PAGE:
aleatory music

aleatory music
(from Latin, alea: "dice game") Any 20th-century music, particularly that of the 1950s and '60s, the composition or performance of which incorporates elements of chance.

In aleatory music aspects such as the ordering of a piece's sections, its rhythms, and even its pitches are decided at the moment of performance. When not purely improvising, players follow lists of arbitrary rules or interpreted "graphic" notation that merely suggest the sounds. Charles Ives and Henry Cowell had used such techniques, but John Cage became the principal figure in aleatory; other aleatory composers include Earle Brown (1926–2002), Morton Feldman (1926–87), and Pierre Boulez.

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also called  chance music 

      (aleatory from Latin alea, “dice”), 20th-century music in which chance or indeterminate elements are left for the performer to realize. The term is a loose one, describing compositions with strictly demarcated areas for improvisation according to specific directions and also unstructured pieces consisting of vague directives, such as “Play for five minutes.”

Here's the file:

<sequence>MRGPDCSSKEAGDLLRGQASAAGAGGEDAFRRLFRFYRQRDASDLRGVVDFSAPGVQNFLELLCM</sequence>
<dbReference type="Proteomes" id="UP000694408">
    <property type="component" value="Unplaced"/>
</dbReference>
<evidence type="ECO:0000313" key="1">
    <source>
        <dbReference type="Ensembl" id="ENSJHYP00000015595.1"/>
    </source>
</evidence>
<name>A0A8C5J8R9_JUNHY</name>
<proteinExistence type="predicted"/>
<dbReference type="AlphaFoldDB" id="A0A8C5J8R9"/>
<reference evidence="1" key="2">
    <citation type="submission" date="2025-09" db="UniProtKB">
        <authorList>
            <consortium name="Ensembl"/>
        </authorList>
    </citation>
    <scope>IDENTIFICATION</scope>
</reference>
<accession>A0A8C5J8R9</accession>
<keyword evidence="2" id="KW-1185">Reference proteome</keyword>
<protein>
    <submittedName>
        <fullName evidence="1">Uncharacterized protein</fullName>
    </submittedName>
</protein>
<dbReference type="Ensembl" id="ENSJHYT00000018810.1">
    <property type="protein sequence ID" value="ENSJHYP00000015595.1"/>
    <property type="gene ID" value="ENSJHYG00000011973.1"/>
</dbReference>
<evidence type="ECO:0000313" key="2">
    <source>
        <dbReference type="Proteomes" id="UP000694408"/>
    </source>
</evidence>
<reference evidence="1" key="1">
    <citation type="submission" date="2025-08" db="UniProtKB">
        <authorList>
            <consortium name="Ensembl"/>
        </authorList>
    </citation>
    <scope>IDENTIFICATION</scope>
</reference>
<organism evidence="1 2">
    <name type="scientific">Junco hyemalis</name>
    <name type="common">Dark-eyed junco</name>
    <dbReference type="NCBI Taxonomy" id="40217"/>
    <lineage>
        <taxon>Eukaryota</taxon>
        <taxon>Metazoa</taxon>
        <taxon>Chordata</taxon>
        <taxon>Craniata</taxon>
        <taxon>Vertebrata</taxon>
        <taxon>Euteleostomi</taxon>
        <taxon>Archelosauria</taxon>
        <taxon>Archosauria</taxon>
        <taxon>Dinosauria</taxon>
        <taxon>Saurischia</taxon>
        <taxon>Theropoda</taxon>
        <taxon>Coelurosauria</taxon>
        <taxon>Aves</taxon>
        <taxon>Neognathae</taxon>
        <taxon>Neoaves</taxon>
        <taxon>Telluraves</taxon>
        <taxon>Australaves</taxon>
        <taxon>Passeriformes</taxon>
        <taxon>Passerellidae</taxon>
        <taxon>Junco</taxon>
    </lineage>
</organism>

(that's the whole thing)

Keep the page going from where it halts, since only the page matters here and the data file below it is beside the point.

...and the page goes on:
The indeterminate portion of aleatory music commonly occurs in two areas. The performers may be told to arrange the structure of the piece—e.g., by reordering its sections or by playing sections simultaneously as they wish. The musical score may also indicate points where performers are to improvise or even to include quasi-theatrical gestures. Such requirements may give rise to inventive notation, including brackets enclosing a blacked-out space, suggesting pitch area and duration of the improvisation. Among notable aleatory works are Music of Changes (1951) for piano and Concert for Piano and Orchestra (1958), by the American composer John Cage (Cage, John), and Klavierstück XI (1956; Keyboard Piece XI), by Karlheinz Stockhausen (Stockhausen, Karlheinz) of Germany.

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Universalium. 2010.

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